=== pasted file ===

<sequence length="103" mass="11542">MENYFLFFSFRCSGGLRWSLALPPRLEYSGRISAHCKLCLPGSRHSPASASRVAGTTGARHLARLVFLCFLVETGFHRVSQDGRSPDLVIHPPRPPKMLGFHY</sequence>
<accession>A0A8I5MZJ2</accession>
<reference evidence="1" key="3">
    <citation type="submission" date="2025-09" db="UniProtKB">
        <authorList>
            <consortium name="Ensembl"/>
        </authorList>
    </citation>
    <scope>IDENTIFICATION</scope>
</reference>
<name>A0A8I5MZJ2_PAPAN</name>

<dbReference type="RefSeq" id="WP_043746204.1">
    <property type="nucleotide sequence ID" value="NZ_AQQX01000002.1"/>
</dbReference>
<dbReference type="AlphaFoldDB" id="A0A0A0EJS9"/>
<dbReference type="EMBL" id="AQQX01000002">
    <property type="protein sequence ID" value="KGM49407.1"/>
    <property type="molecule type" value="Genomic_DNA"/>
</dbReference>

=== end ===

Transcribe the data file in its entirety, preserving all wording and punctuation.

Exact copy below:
<sequence length="103" mass="11542">MENYFLFFSFRCSGGLRWSLALPPRLEYSGRISAHCKLCLPGSRHSPASASRVAGTTGARHLARLVFLCFLVETGFHRVSQDGRSPDLVIHPPRPPKMLGFHY</sequence>
<accession>A0A8I5MZJ2</accession>
<reference evidence="1" key="3">
    <citation type="submission" date="2025-09" db="UniProtKB">
        <authorList>
            <consortium name="Ensembl"/>
        </authorList>
    </citation>
    <scope>IDENTIFICATION</scope>
</reference>
<name>A0A8I5MZJ2_PAPAN</name>

<dbReference type="RefSeq" id="WP_043746204.1">
    <property type="nucleotide sequence ID" value="NZ_AQQX01000002.1"/>
</dbReference>
<dbReference type="AlphaFoldDB" id="A0A0A0EJS9"/>
<dbReference type="EMBL" id="AQQX01000002">
    <property type="protein sequence ID" value="KGM49407.1"/>
    <property type="molecule type" value="Genomic_DNA"/>
</dbReference>